To be clear, Apple is not holding a cryptocurrency event.
Tens of thousands of viewers were tuning in when someone on YouTube started live streaming an old interview with Tim Cook that appeared to be being used to promote a cryptocurrency hoax.
Many telltale signs of what was going on would have been obvious if you've seen any YouTube videos about cryptocurrency frauds. The bogus live broadcast attracted attention by stuffing both the title and description with a variety of Apple keywords. However, when you actually opened it, it was stuffed with strange messages that directed you to a dubious-looking crypto site.
There were many indicators that the stream was fraudulent. The title was "Apple Event Live," which seemed odd. Apple's CEO Apple & Metaverse in 2022, says Tim Cook. — and it was displaying a previous interview with Cook that CNN conducted in 2018. The CNN Money logo was covered with the text "Apple Crypto Event 2022," the Bitcoin and Ethereum logos were added to the video feed, and at the bottom strong lettering reading "URGENT NEWS" was added. Additionally, the URL didn't have anything to do with Apple when you actually visited the channel's page, which purported to be "Apple LIVE." That might imply the channel had served a different purpose before being taken over by criminals and utilized to host the stream.
A request for comment from YouTube did not immediately receive a response. The feed was pulled shortly after this article was published because it broke YouTube's terms of service.
Even though it was obvious that the fake live stream wasn't from Apple, it took place at a time when the firm was receiving a lot of attention. Tim Cook, the CEO of Apple, is currently being interviewed at Vox Media's Code conference this evening. Apple broadcast its significant iPhone 14 announcement event hours ago. This deceptive stream appeared to be an effort to deceive users who might be aware that Apple is having a big day but may not be fully aware of what is happening.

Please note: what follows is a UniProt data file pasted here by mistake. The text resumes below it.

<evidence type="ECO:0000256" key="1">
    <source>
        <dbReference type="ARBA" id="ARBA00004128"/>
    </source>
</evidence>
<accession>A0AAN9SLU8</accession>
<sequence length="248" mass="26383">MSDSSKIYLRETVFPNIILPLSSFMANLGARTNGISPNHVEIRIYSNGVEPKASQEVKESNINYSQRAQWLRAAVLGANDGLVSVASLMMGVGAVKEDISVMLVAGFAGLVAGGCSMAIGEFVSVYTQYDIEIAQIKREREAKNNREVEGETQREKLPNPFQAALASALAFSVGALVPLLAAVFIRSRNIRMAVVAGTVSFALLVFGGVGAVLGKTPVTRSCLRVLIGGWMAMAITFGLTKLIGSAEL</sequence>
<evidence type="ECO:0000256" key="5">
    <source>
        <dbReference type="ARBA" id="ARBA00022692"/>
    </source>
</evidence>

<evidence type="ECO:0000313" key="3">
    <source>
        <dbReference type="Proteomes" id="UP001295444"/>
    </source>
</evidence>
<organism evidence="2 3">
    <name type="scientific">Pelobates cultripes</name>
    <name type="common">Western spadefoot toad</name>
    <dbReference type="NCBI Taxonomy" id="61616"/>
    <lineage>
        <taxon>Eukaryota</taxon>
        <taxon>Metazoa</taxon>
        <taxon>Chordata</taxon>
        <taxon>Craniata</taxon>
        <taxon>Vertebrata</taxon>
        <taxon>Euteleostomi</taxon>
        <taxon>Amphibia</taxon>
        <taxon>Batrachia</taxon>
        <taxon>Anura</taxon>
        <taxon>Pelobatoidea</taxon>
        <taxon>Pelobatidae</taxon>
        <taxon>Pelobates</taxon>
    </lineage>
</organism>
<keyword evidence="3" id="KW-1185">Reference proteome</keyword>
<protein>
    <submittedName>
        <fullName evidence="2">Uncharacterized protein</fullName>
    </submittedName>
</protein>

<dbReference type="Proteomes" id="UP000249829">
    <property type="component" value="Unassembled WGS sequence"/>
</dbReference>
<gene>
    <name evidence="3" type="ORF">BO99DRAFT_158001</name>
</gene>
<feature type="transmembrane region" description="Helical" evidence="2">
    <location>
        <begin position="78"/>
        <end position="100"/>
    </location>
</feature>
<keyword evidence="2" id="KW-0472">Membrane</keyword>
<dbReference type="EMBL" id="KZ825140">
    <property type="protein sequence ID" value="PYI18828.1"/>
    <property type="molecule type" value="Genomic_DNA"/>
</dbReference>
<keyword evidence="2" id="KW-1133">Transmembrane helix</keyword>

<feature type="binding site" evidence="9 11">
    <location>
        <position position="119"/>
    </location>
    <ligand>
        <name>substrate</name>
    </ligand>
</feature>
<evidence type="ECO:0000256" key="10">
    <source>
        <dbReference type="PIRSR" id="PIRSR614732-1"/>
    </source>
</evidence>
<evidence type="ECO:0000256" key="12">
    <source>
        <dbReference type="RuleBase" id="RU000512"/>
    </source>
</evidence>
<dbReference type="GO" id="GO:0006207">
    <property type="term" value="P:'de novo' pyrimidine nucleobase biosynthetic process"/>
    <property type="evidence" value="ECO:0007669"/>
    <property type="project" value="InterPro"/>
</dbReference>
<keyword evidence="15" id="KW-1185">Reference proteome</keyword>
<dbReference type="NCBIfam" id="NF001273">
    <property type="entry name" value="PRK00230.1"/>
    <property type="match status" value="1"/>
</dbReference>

This stream was recommended on my YouTube homepage, which may have been influenced in part by the fact that I had been viewing Apple broadcasts from the event all day. There were roughly 16K viewers when I first started watching the false broadcast, and there were almost 70K watchers just before this story was first published.
The Verge also discovered a live stream on another, equally shady channel that purported to be from "Apple Inc"
Its stream statistics surpassed 10,000 watchers, and in the discussion, a link to a shady-looking cryptocurrency website was included. It was also taken away.